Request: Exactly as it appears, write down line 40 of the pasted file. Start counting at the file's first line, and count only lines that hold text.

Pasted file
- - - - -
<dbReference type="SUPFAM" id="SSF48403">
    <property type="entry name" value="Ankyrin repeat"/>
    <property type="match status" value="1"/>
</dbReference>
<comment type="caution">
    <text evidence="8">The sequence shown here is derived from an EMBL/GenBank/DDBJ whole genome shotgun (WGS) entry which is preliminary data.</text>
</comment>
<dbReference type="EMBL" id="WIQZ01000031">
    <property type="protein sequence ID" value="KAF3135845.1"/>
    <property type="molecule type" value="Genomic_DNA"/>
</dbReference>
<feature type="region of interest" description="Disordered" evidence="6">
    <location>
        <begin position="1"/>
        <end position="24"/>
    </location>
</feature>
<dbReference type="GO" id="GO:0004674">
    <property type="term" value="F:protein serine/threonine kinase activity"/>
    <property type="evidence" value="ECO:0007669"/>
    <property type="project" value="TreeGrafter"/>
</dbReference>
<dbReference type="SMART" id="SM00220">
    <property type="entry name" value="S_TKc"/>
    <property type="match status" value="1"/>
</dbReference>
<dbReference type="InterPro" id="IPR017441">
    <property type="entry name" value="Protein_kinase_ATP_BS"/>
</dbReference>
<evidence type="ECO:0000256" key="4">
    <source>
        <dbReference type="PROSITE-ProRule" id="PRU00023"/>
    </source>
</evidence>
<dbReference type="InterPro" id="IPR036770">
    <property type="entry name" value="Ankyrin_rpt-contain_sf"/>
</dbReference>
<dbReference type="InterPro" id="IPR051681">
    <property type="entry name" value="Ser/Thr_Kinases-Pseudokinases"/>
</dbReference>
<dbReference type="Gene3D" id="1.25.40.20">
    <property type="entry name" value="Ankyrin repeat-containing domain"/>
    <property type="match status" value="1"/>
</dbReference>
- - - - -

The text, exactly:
</dbReference>